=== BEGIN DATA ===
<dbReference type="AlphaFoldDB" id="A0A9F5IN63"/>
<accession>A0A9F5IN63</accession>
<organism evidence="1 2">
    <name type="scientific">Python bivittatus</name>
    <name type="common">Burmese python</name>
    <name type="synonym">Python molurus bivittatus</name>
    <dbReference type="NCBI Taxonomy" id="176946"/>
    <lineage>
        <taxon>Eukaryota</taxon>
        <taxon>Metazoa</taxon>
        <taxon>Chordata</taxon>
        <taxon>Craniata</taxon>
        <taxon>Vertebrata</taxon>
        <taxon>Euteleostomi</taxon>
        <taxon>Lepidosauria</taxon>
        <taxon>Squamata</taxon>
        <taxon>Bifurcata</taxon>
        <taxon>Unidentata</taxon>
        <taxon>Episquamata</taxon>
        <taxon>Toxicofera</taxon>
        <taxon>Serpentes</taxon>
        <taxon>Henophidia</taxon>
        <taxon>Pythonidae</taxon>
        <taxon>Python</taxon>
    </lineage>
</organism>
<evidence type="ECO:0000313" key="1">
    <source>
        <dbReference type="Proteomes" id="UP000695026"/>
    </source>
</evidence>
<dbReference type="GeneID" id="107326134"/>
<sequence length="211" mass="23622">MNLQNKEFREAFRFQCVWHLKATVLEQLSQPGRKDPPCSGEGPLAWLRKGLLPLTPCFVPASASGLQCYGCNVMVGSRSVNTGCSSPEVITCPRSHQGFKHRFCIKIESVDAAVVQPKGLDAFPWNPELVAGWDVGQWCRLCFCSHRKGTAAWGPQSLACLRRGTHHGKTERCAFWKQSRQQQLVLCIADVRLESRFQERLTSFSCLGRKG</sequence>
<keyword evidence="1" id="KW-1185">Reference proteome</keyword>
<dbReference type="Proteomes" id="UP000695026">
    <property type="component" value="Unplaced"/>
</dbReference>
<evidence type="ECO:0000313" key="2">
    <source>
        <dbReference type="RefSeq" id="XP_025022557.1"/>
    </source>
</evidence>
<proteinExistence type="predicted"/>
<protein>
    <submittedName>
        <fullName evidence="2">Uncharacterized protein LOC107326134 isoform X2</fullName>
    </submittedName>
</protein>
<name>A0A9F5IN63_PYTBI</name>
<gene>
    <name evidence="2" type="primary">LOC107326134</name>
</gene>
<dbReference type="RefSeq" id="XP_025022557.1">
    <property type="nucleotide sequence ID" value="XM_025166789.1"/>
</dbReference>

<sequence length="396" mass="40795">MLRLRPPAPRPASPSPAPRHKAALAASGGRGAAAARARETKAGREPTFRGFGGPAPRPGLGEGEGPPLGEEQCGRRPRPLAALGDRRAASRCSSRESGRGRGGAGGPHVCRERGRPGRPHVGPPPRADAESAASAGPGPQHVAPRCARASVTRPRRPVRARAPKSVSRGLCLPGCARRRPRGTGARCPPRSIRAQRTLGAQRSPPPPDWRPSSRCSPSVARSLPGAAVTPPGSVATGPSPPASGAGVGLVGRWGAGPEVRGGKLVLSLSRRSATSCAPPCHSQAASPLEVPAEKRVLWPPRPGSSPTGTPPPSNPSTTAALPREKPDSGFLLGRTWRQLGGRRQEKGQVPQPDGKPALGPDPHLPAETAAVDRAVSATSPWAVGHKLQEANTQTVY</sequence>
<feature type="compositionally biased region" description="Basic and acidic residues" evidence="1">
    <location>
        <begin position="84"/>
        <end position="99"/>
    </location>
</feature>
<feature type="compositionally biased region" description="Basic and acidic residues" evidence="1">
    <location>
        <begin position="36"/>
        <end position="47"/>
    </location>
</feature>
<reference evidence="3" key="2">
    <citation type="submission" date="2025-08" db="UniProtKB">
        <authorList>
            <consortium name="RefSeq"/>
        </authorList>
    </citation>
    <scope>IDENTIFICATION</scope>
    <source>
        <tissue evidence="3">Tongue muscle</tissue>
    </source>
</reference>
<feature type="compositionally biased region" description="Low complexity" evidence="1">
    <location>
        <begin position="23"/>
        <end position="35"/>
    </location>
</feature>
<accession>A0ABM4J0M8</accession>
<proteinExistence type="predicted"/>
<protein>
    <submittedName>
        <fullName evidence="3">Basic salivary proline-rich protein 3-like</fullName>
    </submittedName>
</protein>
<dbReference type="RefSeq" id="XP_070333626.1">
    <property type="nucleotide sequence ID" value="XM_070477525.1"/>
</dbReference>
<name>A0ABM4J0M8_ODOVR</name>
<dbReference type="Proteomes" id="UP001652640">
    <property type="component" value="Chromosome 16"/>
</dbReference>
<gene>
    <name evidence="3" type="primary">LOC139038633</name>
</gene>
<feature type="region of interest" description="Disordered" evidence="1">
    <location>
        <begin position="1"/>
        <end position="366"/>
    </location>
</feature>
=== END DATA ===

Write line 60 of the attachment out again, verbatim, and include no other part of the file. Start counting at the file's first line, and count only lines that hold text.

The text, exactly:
        <end position="99"/>